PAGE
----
I’m sure you have other questions to add to the list. Whatever you ask yourself, the important thing is to project into the future and imagine where you want your writing to take you. Stop by Comments, won’t you, and share your thoughts.

Tomorrow we focus on practical matters. Remember what we’re trying to do here is be S.M.A.R.T. about our choices when it comes to Writing Goals: 2015.

S = Smart

M = Measurable

A = Achievable

R = Realistic

T = Timely

After spending time with our head in the clouds, tomorrow we focus on keeping our feet on the ground.

See you in Comments!

Writing Goals: 2015 [Part 2] — Assessing Where You Are

December 16th, 2014 by

This series of daily posts, starting yesterday and going through next Friday (M-F),  is not about resolutions which we make on December 31 and break by January 30… or sooner. This is not about wish lists and ephemeral fantasies. This is about each of us committing ourselves to ply the craft of writing day after day, to tell stories only we can tell, and to end up with a tangible product in our hand — a completed manuscript. Then start on another story…

Writing is hard. It just is. It’s a lonely occupation, far too often we get lost along the way, we have to fight off constant Inner Voices of Negativity, and the competition is stupid insane. In the face of that I guess what I’m hoping for in this effort is to enlist the entirety of the burgeoning GITS community to create a sum greater than the parts, a spirit of I Can Do That which grows and grows, and pours out into each of our little creative cups, feeding our souls and fueling our persistence.

Hence 10 posts. First and foremost, I believe the best way to identify simple, measurable, achievable, realistic, and timely writing goals is to do a thorough job of self-examination, which is what we are doing this week, buttressed by some good, old-fashioned inspiration, which is what is on the docket for next week. But there’s also this: Each day I’m here bellowing at you is an opportunity. You may not be with us on Day 1. You may not catch up to us by Day 5. Perhaps it may take you until Day 10. But make no mistake: This is a Herald’s Call. The only way you are going to become a writer is by being a writer. And the best way to be a writer is to make goals… and meet the hell out of them.

If you missed the Day 1 post, you can catch that here.

Today: Assessing Where You Are

We started yesterday by looking back on what we accomplished in 2014. That part of the process is practical, aggregating our significant events and tangible achievements in the previous twelve months. Today we assess where we are as writers. This aspect of the process is more emotional, even spiritual.

Get curious about your Creative Self. Perhaps ask one or more of these questions:

* Is this where I want to be as a writer?

* Am I writing what I want to be writing?

* What do I want to write?

* What do I need to write?

* Is there a particular story I have surfaced about which I am particularly passionate?

* Has something important happened in my life this year which has shifted my writing perspective?

* Am I in touch with my Creative Self?

* What can I do to be a better writer?

How about you? Where are you as a writer? How would you assess where your Creative Self is just now? If it’s unclear, a piece of advice: Go into a room, shut the door, turn off all electronic conveyances, and ask yourself some of those questions noted above. What is your Creative Self calling you to do as a writer?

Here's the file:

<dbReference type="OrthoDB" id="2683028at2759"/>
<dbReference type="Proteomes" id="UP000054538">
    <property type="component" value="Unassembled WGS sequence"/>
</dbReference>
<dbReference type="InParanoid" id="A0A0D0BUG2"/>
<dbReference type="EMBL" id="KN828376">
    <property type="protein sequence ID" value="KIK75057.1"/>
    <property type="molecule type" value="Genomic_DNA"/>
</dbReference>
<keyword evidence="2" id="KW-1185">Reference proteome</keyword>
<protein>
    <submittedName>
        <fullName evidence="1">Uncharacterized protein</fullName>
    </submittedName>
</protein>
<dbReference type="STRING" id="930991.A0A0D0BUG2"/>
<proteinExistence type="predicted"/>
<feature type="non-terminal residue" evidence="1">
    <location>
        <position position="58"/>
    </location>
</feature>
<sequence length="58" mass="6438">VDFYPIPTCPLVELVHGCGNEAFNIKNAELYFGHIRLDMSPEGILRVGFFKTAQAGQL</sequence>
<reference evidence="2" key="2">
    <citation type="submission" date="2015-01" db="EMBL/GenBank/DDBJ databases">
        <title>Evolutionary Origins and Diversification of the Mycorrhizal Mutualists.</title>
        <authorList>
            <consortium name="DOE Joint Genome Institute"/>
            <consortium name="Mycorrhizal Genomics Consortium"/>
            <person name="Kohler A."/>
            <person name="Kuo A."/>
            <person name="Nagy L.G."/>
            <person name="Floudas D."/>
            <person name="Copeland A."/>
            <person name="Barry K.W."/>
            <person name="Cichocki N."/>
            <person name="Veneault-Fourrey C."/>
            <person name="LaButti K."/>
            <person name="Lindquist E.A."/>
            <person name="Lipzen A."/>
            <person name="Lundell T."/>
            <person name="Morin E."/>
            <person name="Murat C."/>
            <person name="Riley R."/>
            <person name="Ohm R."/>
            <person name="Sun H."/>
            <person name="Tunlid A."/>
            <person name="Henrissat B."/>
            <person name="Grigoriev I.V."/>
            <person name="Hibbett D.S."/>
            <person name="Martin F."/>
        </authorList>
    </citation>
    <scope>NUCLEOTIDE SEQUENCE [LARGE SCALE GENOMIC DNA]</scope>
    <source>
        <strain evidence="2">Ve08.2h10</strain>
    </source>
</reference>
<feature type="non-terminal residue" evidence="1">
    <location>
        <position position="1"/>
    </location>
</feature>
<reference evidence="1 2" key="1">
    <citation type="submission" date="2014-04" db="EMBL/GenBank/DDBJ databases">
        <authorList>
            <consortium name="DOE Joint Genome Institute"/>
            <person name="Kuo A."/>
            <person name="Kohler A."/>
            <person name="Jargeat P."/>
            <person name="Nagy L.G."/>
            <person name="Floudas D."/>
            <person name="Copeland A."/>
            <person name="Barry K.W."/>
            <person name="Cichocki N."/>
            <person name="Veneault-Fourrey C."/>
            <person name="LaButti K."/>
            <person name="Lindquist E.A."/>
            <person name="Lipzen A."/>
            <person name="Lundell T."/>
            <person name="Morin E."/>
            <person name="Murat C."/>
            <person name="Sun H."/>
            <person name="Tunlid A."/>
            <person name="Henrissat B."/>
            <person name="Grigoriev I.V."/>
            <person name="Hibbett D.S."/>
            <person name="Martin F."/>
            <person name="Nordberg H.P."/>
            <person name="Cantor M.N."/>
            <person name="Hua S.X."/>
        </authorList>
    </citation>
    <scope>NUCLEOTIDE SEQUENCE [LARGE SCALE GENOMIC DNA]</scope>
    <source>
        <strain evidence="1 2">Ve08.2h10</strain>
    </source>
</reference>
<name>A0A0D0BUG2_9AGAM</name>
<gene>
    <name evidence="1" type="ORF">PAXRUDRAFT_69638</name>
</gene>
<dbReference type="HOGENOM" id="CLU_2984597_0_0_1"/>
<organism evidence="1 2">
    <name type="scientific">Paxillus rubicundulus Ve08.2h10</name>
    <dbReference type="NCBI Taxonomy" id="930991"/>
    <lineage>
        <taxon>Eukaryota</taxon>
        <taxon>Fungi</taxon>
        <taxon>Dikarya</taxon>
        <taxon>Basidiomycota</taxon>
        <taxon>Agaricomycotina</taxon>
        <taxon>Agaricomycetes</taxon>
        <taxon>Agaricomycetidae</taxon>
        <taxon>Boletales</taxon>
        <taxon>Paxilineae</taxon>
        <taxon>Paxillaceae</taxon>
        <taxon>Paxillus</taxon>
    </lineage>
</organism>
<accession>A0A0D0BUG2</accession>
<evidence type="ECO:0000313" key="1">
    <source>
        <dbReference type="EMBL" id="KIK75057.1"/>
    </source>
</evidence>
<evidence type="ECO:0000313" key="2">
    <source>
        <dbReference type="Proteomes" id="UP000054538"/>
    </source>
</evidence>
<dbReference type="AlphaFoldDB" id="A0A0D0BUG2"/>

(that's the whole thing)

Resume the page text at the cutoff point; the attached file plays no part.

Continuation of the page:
I encourage you to share your thoughts and impressions in Comments. And I put out a special invitation to those of you who are just starting on your writing adventure. Even if you have just recently discovered screenwriting or are contemplating for the first time giving expression to your creative impulses, stake that claim here today. As a bonus, I’m giving out batches of creative juju to all responders in Comments today!

Tomorrow we switch perspectives, instead of looking back at the past, then here today at the present, we extend our view toward the future… not just 2015, but beyond… by asking this simple question: Where do you want to be as a writer?

See you in Comments!

Writing Goals: 2015 [Part 1] — Looking Back

December 15th, 2014 by

I thought I would reprise something I’ve done this time the last few year with the hope it would benefit as many of you as possible in taking concrete steps forward next year with your writing aspirations. It’s a very simple thing, really — setting goals — but for many, if not most people, it is an invaluable part of their creative process. You can go here to read some background on why setting goals is important and how to be S.M.A.R.T. about it.

You may be someone who likes to set goals. Or someone who hates it. Maybe you’ve never really tried to formalize the process.

Whatever your inclinations or prior experience has been, I encourage you to try it for 2015. Three big reasons why:

#1: With all its distractions, life has a way of dissipating our positive energy. We may have some general sense of what we’d like to accomplish, but the mere fact we live with the gigantic time-suck that is the Internet, that alone has a way of squandering countless hours of time when we could be writing. One of the best ways I know to deal with this natural tendency toward dissolution of focus is to take a definitive stand: Declare your intentions, and stay fixed on those goals every day.

#2: If you know Script Girl, her tagline offers one of the most fundamental truths about the screenwriting business there is: “You can’t sell it, if you don’t write it.” You have to finish that script. In fact, to maximize your chances at success, let me amend that last statement: You have to finish those scripts. As in plural. The more scripts you write, the more you understand the craft, the better you get as a writer, and the more you prepare yourself for a possible career as a screenwriter. Plus you have more content to show to agents and managers. And each of those scripts represents a story you can sell potentially. But if you don’t write them… cue Script Girl.